This landscape of master’s mind control is still largely operative in Belize today. It is called the Church/State system of education, a system for which the state pays all the bills, yet has no say whatever in the schooling of our children to express themselves for their people. The reality is the Church runs the show and the leaders of the State are there to nod and obey its dictates. Any dissent from the state leaders and they are homilid and whispered out of office and replaced by those who will comply. The reality is that education has been privatized, sold to the church.
The result of this arrangement is summarized in the 2002 National Report on the Primary School Examination that reveals the National mean performance level in Math, English and Science to be as follows:-
Year Math English Science Budget
2000 44% 52.8% 51.3% $82,605,307.00
2001 46.5% 52.9% 58% $90,500,879.00
2002 41.8% 50.5% 58.9% $101,037,710.00
We have spent an enormous amount of money to achieve these results. Even more abysmal is the admission. “In test items where candidates are required to recognize explicitly stated information from reading passages, the performance was unsatisfactory and showed a decrease from the performance in 2001, particularly noticeable in critical comprehension.”
In creole terms our children cannot spell so they cannot read, so they can’t understand, so they can’t comprehend, so they can’t learn!! Hello phonetics.!
Behind every so called educational reform, from the teaching of new Math to that of phonetics we find foreign consultants spending the silver their agencies give/lend us to teach our children to be subservient to the New World Order.
The present model is falling woefully short in preparing our children to be masters of their destiny. We must create an alternative.
The imposing of the donor’s philosophy is too high a price to pay forthe educational grants and soft loans developed countries use to control the developing world. We must shift the emphasis from constructing imposing buildings and using expensive foreign text books which do not mirror the world in which our children live, and instead use the money produced by us to attract and train better quality teachers. Teachers who are able to recognize and accept the fact that children are endowed with different gifts and talents and who can develop models to ensure the full realization of each child’s potential.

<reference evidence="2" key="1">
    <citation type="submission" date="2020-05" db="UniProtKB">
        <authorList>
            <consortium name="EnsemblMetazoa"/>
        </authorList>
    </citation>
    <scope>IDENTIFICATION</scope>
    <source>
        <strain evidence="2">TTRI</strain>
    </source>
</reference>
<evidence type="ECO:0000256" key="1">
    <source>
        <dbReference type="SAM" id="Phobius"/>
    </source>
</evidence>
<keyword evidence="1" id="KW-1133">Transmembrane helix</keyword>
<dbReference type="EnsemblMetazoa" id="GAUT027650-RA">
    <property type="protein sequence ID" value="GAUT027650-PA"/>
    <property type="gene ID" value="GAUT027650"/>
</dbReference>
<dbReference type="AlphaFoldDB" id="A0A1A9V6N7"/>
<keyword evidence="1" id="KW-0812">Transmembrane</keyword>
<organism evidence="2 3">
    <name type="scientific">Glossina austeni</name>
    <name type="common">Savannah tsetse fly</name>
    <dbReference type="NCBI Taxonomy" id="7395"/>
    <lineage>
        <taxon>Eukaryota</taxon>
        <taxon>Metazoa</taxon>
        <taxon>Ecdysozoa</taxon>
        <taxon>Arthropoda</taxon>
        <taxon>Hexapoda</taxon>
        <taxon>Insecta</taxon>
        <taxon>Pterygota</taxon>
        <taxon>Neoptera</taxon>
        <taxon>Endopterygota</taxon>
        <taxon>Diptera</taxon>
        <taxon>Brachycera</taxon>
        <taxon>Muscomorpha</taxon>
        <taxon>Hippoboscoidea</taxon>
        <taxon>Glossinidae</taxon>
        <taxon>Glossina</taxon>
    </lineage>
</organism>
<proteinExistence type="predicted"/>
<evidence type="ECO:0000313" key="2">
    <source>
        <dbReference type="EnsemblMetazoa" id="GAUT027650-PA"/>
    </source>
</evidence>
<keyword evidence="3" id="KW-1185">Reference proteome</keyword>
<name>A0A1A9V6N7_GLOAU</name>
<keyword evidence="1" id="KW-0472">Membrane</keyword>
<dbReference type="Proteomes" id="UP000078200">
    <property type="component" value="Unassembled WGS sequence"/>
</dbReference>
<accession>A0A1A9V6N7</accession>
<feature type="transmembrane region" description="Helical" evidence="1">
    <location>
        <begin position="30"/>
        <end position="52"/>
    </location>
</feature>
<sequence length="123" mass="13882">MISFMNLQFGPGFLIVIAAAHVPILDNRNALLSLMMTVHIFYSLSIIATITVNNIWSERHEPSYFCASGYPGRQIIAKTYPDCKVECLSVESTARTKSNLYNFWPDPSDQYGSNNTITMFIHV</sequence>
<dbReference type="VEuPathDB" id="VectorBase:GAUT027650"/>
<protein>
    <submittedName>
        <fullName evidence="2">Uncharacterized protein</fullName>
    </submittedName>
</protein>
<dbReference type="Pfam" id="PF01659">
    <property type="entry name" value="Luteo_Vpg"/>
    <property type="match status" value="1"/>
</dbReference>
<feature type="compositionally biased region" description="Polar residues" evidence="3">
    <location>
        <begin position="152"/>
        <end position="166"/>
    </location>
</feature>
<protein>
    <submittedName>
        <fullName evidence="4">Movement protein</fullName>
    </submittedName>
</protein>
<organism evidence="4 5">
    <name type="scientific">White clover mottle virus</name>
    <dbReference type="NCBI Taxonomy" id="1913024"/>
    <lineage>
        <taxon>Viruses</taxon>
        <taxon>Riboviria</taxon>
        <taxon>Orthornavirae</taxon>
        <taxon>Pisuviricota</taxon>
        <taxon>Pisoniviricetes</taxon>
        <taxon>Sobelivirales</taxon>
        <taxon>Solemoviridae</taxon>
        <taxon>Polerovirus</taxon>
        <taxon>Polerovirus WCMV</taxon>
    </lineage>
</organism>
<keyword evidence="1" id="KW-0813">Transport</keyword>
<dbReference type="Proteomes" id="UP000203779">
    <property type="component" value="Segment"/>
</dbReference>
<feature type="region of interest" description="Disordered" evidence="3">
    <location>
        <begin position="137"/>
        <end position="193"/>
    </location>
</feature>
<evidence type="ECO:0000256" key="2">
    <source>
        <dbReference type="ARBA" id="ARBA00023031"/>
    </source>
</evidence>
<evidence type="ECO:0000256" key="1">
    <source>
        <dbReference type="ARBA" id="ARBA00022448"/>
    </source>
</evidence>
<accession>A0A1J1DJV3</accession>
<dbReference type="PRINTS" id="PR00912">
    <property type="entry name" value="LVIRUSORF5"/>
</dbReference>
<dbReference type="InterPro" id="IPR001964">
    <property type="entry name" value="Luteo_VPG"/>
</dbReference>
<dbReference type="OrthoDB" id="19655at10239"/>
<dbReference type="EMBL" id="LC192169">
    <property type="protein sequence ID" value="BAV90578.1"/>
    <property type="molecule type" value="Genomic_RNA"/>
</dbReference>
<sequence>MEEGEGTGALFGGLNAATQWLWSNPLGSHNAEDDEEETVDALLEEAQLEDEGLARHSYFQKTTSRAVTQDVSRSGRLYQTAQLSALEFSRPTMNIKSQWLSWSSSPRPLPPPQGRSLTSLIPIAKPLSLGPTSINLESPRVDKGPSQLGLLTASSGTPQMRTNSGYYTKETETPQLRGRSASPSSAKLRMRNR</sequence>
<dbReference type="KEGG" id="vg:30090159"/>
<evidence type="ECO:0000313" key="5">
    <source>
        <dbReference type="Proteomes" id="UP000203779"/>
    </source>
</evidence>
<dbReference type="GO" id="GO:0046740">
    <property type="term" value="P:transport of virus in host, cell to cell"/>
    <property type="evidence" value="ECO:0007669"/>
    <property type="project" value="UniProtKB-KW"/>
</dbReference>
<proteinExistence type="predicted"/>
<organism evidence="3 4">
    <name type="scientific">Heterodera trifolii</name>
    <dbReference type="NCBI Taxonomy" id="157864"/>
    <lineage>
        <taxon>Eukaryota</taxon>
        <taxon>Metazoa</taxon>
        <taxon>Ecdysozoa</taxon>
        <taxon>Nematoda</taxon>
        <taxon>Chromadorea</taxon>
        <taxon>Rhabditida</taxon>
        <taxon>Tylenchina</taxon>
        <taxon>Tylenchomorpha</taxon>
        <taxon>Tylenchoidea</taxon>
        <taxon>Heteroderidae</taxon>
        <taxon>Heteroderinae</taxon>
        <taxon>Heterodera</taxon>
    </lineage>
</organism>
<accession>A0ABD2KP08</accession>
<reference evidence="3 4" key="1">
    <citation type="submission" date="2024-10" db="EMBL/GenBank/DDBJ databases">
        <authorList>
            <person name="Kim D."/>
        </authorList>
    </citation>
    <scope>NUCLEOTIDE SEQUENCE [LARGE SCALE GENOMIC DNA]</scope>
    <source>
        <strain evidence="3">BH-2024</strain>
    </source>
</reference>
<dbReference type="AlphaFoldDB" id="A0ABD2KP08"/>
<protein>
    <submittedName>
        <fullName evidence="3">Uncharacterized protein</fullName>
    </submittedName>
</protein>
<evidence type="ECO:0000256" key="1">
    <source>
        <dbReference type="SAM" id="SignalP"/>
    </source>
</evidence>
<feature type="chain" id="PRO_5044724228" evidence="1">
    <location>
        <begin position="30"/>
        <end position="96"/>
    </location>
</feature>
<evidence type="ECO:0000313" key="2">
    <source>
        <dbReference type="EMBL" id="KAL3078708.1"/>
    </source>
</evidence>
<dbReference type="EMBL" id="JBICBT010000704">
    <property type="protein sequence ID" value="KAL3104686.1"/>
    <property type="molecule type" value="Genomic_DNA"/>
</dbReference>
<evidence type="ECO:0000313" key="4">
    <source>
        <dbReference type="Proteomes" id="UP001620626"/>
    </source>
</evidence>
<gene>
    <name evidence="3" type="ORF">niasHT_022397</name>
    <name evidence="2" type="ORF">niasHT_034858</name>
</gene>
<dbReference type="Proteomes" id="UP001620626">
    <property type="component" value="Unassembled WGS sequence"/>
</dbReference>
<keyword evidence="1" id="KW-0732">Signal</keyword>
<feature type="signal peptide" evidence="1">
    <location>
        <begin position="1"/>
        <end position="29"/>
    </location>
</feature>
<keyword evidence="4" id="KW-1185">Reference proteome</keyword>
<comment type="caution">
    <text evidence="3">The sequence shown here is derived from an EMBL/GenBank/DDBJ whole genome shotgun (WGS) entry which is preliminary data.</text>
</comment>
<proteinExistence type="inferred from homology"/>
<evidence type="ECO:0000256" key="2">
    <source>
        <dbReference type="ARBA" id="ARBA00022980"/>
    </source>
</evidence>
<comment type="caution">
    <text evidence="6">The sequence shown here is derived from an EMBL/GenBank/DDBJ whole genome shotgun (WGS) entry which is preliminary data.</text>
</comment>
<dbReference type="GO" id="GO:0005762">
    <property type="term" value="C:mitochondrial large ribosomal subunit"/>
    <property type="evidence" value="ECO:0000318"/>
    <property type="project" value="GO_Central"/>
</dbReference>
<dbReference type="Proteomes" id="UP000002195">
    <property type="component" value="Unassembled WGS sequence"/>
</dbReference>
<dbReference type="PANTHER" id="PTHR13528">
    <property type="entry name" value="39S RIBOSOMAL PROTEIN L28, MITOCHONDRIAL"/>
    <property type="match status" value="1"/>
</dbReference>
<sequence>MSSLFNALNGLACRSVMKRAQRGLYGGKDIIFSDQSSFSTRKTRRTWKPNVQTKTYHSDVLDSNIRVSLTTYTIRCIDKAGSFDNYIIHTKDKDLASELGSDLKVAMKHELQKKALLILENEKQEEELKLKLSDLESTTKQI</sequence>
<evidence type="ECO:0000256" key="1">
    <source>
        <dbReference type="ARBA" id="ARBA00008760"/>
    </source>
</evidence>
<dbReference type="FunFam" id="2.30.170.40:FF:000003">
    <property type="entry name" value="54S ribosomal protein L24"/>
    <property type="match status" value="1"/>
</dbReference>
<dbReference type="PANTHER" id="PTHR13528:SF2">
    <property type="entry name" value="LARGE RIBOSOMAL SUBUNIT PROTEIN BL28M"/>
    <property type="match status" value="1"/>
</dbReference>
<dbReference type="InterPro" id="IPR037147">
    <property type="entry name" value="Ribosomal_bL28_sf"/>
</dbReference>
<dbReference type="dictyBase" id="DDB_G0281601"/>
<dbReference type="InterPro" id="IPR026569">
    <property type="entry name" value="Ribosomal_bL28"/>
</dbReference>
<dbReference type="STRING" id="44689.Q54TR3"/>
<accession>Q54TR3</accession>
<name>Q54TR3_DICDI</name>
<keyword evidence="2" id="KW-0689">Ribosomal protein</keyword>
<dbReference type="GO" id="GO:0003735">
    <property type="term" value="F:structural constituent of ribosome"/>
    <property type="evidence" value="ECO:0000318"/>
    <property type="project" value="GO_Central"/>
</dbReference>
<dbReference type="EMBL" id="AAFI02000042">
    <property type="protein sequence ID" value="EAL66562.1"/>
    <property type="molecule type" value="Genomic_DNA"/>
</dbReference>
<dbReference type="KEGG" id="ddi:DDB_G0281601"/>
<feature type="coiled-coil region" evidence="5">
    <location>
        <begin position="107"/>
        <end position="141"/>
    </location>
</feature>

To put the academically gifted and the technically gifted together is the best way to institutionalize mediocrity in both groups. To say you are developing the whole child is to say you are creating the perfect child. This is impossible to achieve because you who develop the system are yourself imperfect. We need an educational model that will develop a high degree of critical thinking in our children. In short, the system must produce intellectual revolutionaries who can create change appropriate to the world they live in.
Religion should use its own monies to sustain its agenda of the kingdom to come, the state should use the people’s money to develop a system of education predicated on the axiom that “the Cosmos is ruled by Law; chance is undiscovered law.”
Man does not live by spirit alone, so God gave us land to provide us with bread. That is why it is said that the land is the bank. It is the second unit of control. It is the reality on which wealth is built. Without the masses having a fair and equitable opportunity to exploit its wealth, a slave state is guaranteed. The land is the foundation of physical existence; it provides us food, shelter, clothing, water, energy, healing, and recreation. Control the land then and you control the physical being of the masses.
In every societal model man has developed through the centuries to improve his physical lot, the land is the key. In every ism from feudalism to mercantilism, capitalism, communism and now globalism, always, a relative few, recognizing that the land is the bank, seek to control and manipulate it, knowing it gives them power over the masses.